Theater / Film
‘Cabaret:’ An Eerily Timeless Musical — For Our Times
They live in a world of rancorous politics, anything-goes sexuality and escapist entertainment. A would-be leader and windy speechmaker fueled by anger and fear is poised to ascend. Still, many move through life with blinders on, certain that “normal” times will soon return.
Is this the United States in 2016? Arguably yes. But it’s also Germany in the waning days of the Weimar Republic, in the heady and dangerous and decadent Berlin of 1929-30. Willkommen, ladies and gentleman, to the world of Cabaret.
The Roundabout Theatre’s Tony Award-winning 1998 revival of the John Kander-Fred Ebb-Joe Masteroff musical is making a way-too-brief tour stop at Miami’s Arsht Center this week, showcasing another spin on the brilliant and inventive storytelling that director Harold Prince and his collaborators originally dreamed up in 1966.
This version of Cabaret, co-directed by Oscar winner Sam Mendes and director-choreographer Rob Marshall, lasted for six years and 2,377 performances on Broadway, returning for another 388 performances in 2014-15.
For the tour, director BT McNicholl and choreographer Cynthia Onrubia have a fresh cast of dazzling young talents and impressive veterans telling a sensuous, tawdry, moving story set against the heartbreaking backdrop of the Nazis’ rise to power.
Whether you have seen Cabaret once, many times or not at all, this touring company makes a compelling case for reviving the best Broadway musicals so that new generations of performers can interpret major musical theater roles. The show at the Arsht sports a killer cast – many are quadruple threats who act, sing, dance and play instruments in the Kit Kat Klub Band – but the most thrilling work of all comes from Randy Harrison in the key role of the Emcee.
Following in the Tony-winning footsteps of Joel Grey and Alan Cumming, the former Queer as Folk actor is a playful, sexy, aggressive and finally doomed guide through a world of pleasure and loss. He not only performs and keeps the entertainment flowing in the show’s Kit Kat Klub, but he also pops up at key moments – some comic, others chilling – in the book scenes. Harrison is a powerful singer who delivers superb renditions of Two Ladies, Money, the funny-then-chilling If You Could See Her and the haunting, torch-style I Don’t Care Much. Assured, sensuous and furious, the actor delivers a standard-setting touring performance.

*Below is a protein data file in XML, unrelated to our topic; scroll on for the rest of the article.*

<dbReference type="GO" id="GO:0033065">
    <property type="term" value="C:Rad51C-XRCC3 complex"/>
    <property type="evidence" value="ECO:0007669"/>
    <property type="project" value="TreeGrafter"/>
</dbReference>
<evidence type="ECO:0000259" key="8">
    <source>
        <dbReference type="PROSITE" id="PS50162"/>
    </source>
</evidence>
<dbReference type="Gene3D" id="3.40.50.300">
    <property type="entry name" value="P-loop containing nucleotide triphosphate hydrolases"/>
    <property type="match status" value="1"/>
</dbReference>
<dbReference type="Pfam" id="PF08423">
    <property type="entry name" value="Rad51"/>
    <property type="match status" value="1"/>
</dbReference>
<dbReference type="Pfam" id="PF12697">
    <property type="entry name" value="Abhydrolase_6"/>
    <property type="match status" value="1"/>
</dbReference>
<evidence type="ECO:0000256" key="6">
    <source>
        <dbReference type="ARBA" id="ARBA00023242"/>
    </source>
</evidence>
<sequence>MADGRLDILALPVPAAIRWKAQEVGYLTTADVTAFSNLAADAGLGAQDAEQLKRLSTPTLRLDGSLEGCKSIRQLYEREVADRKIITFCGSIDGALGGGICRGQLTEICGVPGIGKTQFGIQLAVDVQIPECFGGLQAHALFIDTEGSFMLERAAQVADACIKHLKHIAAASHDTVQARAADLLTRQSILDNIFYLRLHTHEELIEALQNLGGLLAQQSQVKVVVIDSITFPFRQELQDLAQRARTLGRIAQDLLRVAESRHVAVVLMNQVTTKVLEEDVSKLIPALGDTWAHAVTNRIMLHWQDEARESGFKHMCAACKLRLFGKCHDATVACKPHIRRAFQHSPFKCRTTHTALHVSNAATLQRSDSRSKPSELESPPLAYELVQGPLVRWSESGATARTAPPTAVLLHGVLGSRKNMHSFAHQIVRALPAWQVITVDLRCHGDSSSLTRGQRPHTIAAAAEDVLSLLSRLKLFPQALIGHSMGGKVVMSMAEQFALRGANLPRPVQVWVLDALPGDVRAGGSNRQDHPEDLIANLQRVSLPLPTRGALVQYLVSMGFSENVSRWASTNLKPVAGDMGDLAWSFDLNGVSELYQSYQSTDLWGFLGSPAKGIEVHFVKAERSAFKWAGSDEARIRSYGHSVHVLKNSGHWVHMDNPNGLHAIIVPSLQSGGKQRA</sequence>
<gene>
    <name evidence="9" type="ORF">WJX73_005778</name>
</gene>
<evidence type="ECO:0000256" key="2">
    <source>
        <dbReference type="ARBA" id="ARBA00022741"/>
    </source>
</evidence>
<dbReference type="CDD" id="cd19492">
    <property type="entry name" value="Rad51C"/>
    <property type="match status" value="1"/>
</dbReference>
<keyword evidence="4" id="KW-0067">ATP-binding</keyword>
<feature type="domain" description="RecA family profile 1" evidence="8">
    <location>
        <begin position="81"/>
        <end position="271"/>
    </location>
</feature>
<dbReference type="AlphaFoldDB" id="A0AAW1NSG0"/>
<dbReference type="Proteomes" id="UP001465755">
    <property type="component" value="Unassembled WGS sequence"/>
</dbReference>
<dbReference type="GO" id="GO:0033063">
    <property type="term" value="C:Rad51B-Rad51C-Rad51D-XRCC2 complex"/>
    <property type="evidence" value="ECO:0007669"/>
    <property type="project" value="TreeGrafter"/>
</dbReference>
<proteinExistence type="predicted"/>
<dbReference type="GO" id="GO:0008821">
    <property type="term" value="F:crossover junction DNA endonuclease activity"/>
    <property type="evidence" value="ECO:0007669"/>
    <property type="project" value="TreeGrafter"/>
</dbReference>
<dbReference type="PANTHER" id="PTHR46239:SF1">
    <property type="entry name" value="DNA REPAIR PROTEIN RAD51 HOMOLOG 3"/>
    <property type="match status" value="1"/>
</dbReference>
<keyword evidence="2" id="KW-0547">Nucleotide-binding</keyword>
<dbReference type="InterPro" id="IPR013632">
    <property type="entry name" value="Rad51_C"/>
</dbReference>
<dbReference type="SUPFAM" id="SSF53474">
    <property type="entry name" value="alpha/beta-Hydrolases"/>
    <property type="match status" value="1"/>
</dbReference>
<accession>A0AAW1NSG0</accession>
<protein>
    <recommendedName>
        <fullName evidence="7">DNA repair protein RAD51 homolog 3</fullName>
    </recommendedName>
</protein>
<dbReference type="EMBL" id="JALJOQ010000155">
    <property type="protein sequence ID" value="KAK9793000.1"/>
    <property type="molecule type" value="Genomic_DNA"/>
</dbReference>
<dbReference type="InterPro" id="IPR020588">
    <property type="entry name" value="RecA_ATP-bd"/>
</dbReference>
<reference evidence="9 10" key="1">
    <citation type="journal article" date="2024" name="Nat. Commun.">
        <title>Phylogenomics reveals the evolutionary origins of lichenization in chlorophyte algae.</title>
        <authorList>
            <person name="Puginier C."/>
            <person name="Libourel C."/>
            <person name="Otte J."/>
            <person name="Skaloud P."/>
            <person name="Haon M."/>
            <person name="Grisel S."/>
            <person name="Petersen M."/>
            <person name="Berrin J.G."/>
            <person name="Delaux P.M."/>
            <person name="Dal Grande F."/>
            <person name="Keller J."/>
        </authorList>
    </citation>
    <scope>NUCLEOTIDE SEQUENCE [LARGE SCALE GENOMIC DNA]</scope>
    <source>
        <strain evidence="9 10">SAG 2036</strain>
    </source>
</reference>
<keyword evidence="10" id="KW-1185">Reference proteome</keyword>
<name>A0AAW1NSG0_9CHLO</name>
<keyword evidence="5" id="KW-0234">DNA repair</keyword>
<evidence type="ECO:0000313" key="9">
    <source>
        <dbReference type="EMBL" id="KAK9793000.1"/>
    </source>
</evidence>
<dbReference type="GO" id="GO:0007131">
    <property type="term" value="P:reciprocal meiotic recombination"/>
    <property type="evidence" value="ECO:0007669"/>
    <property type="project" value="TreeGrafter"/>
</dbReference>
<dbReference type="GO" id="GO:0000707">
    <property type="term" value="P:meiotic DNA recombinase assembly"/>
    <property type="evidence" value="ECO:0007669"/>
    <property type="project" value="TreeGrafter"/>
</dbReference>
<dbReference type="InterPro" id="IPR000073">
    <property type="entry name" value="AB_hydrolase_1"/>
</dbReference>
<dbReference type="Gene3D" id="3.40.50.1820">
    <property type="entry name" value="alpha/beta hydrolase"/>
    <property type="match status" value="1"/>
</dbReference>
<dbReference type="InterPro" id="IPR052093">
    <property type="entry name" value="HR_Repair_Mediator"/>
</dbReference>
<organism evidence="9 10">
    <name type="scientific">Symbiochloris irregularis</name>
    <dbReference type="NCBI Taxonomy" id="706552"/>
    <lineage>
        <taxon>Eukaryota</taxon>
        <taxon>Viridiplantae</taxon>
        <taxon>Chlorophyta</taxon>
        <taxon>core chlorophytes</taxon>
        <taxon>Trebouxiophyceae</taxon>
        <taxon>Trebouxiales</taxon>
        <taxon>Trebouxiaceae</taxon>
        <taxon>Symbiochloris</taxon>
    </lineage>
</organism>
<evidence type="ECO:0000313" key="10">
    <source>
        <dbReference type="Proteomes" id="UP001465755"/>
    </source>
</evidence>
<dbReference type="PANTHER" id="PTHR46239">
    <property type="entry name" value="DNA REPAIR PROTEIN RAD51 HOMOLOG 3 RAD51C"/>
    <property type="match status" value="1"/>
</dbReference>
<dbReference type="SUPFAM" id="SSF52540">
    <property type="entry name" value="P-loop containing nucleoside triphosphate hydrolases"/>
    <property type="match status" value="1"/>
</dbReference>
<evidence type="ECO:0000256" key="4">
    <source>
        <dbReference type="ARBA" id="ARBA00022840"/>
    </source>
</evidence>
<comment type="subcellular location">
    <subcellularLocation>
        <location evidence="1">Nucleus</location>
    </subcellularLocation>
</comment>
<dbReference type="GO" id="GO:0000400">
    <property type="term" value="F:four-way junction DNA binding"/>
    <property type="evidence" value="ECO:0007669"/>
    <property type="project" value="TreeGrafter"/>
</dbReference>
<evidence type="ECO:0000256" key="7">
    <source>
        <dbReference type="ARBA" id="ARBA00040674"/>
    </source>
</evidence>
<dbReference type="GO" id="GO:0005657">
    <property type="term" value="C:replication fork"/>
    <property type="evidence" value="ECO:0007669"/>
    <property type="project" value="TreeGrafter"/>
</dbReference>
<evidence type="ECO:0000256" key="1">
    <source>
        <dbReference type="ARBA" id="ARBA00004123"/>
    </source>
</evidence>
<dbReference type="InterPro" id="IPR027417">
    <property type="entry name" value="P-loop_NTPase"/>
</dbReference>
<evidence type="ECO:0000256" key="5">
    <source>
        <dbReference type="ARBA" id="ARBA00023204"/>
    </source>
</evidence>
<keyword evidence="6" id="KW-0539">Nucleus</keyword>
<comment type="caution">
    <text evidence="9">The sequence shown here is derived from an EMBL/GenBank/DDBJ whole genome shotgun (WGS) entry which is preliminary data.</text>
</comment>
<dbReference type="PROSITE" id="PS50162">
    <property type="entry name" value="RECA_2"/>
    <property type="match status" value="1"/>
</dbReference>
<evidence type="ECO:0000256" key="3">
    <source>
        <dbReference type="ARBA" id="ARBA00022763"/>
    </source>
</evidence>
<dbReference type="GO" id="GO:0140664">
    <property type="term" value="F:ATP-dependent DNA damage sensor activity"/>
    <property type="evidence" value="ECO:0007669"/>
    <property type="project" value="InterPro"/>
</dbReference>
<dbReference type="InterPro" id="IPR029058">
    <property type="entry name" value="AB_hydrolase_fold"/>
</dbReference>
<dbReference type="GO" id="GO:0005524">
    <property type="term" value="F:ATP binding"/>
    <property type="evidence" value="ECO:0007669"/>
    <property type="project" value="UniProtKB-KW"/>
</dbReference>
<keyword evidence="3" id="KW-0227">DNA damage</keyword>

Harrison is surrounded by topnotch talent, which also makes this Cabaret a must-see musical.
Andrea Goss is a waifish Sally Bowles, the devil-may-care chanteuse who fancies that headlining at the Kit Kat constitutes a career. Though Sally can be played as a second-rate talent, Goss has the pipes to let listeners imagine that (as she sings) Maybe This Time the showbiz fairytale running in Sally’s head will come true.
Lee Aaron Rosen is dashing as Sally’s deluded, bisexual lover, the American writer Cliff Bradshaw. Ned Noyes is perfectly amiable and charming – for a time – as the shifty Ernst Ludwig. Shannon Cochran as Cliff’s landlady Fräulein Schneider and Mark Nelson as her Jewish fruit vendor beau Herr Schultz play out one of the most heart-wrenching relationships in Cabaret. As the busy boarder Fräulein Kost, Alison Ewing plays the accordion, sings the stirring and disturbing Tomorrow Belongs to Me and “entertains” many a sailor with equal finesse.
This take on Cabaret, it should be noted, isn’t for everyone; at times, it can seem almost relentlessly hypersexualized. It’s a long show (the first act is 90 minutes), and the minimalist staging of its book scenes is in deliberate stark contrast to the razzle-dazzle of its cabaret numbers. At Tuesday’s opening, some in the audience reporting having a tough time deciphering lyrics during the first act, though the sound mix got better in the second.
Still, among Broadway shows, Cabaret is one of the greats. And so is this touring version of a musical that remains entertainingly, disturbingly timeless.
‘Cabaret’ by John Kander, Fred Ebb and Joe Masteroff, at the Adrienne Arsht Center for the Performing Arts, 1300 Biscayne Blvd., Miami, through April 17; at 8 p.m. Wednesday-Friday, 2 and 8 p.m. Saturday, 1 and 7 p.m. Sunday, through April; tickets $29-$125; 305-949-6722 or www.arshtcenter.org.